Oceania Report, Day 1, Campbell Leads Off In Australian Record, Shows Leadership to Devastated Coutts

Australia:

During prelims, Australia advanced four swimmers into finals. Jordan Harrison finished third in the men’s 400m freestyle and Kylie Palmer was fifth in the woman’s 400m freestyle. The women’s 4x100m freestyle relay qualified second and the men’s 4x100m freestyle relay qualified fourth.

At finals, Cate Campbell stole the show breaking Lisbeth Trickett‘s 100m freestyle Australian record of 52.62 on the lead off leg of the 4x100m freestyle relay with her time of 52.33. The women’s relay consisting of Cate Campbell, Bronte Campbell, Emma McKeon, and Alicia Coutts earned them a silver medal, finishing only .12 seconds behind the United States. Their time of 3:32.43 broke the previous Australian record of 3:33.01 set at the 2009 World Championships in Rome, Italy. Cate Campbell not only was apart of two record breaking swims, she showed incredible leadership to Alicia Coutts, who was devastated after being touched out at the finish, during her post race interview. Campbell’s 100 freestyle and the relay both broke the Oceanic records as well.

Jordan Harrison tied for a sixth place finish in the men’s 400m freestyle at 3:48.40. Kylie Palmer finished eighth in the women’s 400 at 4:08.13.

Alicia Coutts made it through the prelims and finished third in the semi-finals of the women’s 100 butterfly with her time of 57.49. Brittany Elmslie also qualified for semi-finals but failed to make it into finals. She finished 10th with her time of 58.56.

Coutts and Emily Seebohm both will advance to finals in the women’s 200 IM after finishing second and sixth in the semi-finals with a 2:10.06 and 2:10.70, respectively.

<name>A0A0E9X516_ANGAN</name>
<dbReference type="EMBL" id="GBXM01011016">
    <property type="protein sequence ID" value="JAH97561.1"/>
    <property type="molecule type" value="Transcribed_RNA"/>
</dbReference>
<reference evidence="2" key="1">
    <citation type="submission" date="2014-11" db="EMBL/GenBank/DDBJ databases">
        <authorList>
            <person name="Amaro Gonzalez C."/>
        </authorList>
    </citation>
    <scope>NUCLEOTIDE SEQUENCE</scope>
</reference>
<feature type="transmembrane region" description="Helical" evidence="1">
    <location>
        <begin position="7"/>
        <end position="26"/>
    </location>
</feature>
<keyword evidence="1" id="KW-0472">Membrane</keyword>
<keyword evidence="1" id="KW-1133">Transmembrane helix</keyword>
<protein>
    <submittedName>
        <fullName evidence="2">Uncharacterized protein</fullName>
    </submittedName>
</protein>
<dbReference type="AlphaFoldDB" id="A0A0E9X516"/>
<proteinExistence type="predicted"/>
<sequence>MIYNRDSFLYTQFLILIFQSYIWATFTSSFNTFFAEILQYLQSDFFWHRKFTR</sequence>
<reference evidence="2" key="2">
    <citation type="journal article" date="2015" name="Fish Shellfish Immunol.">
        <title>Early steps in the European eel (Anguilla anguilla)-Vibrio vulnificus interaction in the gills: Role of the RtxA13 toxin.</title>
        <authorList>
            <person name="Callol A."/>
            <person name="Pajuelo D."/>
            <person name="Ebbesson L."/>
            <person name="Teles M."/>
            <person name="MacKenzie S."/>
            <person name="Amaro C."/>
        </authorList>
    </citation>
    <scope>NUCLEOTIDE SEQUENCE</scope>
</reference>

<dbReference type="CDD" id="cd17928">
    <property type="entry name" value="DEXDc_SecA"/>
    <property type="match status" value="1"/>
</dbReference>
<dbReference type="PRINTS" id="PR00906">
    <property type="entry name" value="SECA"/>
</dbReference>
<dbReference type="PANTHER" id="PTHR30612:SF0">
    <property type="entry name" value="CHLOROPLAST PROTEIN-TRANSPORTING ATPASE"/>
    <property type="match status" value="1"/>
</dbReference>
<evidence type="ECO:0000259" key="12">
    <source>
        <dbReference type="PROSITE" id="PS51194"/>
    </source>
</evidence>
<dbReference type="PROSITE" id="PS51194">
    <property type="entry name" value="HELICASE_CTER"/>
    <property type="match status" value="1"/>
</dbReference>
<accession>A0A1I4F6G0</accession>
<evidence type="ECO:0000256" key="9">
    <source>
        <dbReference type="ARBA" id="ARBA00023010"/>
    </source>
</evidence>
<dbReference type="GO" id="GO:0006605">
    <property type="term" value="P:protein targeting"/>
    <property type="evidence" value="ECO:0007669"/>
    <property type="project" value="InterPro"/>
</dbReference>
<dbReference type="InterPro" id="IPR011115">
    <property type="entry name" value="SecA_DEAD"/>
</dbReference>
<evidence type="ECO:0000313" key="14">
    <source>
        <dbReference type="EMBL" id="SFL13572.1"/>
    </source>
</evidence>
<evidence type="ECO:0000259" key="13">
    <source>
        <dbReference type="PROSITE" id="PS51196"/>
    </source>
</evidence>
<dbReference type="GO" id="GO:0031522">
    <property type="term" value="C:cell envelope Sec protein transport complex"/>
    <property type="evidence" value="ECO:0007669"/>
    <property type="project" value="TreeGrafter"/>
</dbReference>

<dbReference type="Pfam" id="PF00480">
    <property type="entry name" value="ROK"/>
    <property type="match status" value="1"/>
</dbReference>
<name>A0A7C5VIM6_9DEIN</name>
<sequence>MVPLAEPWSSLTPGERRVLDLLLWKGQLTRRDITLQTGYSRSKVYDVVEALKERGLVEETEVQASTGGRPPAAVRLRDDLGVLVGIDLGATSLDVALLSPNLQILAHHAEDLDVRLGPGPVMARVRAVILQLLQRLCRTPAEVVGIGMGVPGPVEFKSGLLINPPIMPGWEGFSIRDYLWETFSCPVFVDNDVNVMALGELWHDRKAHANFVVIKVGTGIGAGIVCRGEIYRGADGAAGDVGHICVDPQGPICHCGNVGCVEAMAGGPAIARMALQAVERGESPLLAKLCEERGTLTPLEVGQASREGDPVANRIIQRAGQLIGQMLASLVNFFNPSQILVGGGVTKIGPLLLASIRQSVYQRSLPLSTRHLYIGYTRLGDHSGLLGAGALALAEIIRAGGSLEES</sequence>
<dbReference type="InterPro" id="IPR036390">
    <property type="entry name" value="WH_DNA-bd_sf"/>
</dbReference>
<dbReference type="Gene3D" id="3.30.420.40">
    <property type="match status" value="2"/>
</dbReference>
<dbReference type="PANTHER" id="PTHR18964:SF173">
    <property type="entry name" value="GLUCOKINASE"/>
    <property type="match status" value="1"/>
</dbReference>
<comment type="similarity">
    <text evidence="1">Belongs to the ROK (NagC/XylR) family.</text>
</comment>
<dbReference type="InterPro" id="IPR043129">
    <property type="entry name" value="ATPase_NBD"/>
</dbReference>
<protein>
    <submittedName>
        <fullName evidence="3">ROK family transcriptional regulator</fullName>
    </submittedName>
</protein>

Matthew Targett qualified for the semi-final of the men’s 50 butterfly but was unable to make it into finals, finishing 13th with a 23.29. Christopher Wright was 24th in prelims with a 24.01.

Christian Sprenger will advance to the finals in the men’s 100 breaststroke as the top seed after swimming a 59.23 in the semi-finals. Rickard Brenton went a 1:00.52 in prelims and missed the semi-final by .08.

Australia sits in 4th in the medal count.

New Zealand: 

Coming out of prelims, Lauren Boyle of finished fourth in the 400m freestyle, qualifying for finals. At finals, she finished third, earning a bronze medal with her time of 4:03.89.

In the women’s 100 butterfly, Sophia Batchelor finished 23rd with her time of 59.46.

Matthew Stanley finished 10th in the men’s 400 freestyle with a 3:48.25.

In the men’s 100 breaststroke, Glenn Snyders made it into the semi-finals but finished 13th in the semi-finals with his time of 1:00.22, missing finals by .3 seconds.

New Zealand sits in ninth in the medal count.

Fiji Islands:

The Fiji Islands had three swims today, two of which were faster than their entry time.

Special thanks to Christer Magnusson of SCMSOM.SE for finding all of the records!

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beachmouse

Aussie media is reporting that Emily Seebholm will scratch the 200 IM final in order to better prepare for the 100 back.

http://wwos.ninemsn.com.au/article.aspx?id=8697099

If it’s accurate, lucky loser Siobhan-Marie O’Connor will move into tomorrow’s final.

DWY

Is there somewhere online I can see the post race interview with the Australians? If it’s as described, I’d like to show the kids I coach an example a picking your teammates up after a disappointment.

Jg

Why not just face facts – it was not good enough & look for the reasons . In this instance -2/4 failed to translate their trial times .2/4 bettered significantly so about even Stevens. – they are missing a qualified & important member because her programme went overboard in the physical conditioning. Truck tyres are meant for driving trucks not throwing in the air. What goes for rugby players does not mean female swimmers. – Brittany Elmslie did not qualify for the 100 fly yet there she was entered at the expense of her 100 free for the relay which she did qualify. Had she concentrated on that Coutts would not have been dragged in. I would tell them that… Read more »

aswimfan

Mentioning Oceania record is pretty useless.

I can’t think a single Oceania record which is not Australian record.

For Australians, commonwealth records are of much better value, because it shows their supremacy over Britain.

About Tony Carroll

Tony Carroll

The writer formerly known as "Troy Gennaro", better known as Tony Carroll, has been working with SwimSwam since April of 2013. Tony grew up in northern Indiana and started swimming in 2003 when his dad forced him to join the local swim team. Reluctantly, he joined on the condition that …

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